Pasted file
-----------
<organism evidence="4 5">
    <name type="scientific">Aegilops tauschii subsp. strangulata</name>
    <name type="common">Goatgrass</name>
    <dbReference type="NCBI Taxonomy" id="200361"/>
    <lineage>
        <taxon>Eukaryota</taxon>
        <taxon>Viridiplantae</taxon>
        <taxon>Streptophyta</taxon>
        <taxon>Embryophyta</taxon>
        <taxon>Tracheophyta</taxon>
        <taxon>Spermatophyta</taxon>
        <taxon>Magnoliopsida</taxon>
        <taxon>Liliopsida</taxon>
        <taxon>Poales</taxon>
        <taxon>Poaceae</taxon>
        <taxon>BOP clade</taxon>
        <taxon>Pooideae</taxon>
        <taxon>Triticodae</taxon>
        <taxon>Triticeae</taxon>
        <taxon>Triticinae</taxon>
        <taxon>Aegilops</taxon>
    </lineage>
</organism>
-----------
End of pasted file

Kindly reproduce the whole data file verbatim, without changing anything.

<organism evidence="4 5">
    <name type="scientific">Aegilops tauschii subsp. strangulata</name>
    <name type="common">Goatgrass</name>
    <dbReference type="NCBI Taxonomy" id="200361"/>
    <lineage>
        <taxon>Eukaryota</taxon>
        <taxon>Viridiplantae</taxon>
        <taxon>Streptophyta</taxon>
        <taxon>Embryophyta</taxon>
        <taxon>Tracheophyta</taxon>
        <taxon>Spermatophyta</taxon>
        <taxon>Magnoliopsida</taxon>
        <taxon>Liliopsida</taxon>
        <taxon>Poales</taxon>
        <taxon>Poaceae</taxon>
        <taxon>BOP clade</taxon>
        <taxon>Pooideae</taxon>
        <taxon>Triticodae</taxon>
        <taxon>Triticeae</taxon>
        <taxon>Triticinae</taxon>
        <taxon>Aegilops</taxon>
    </lineage>
</organism>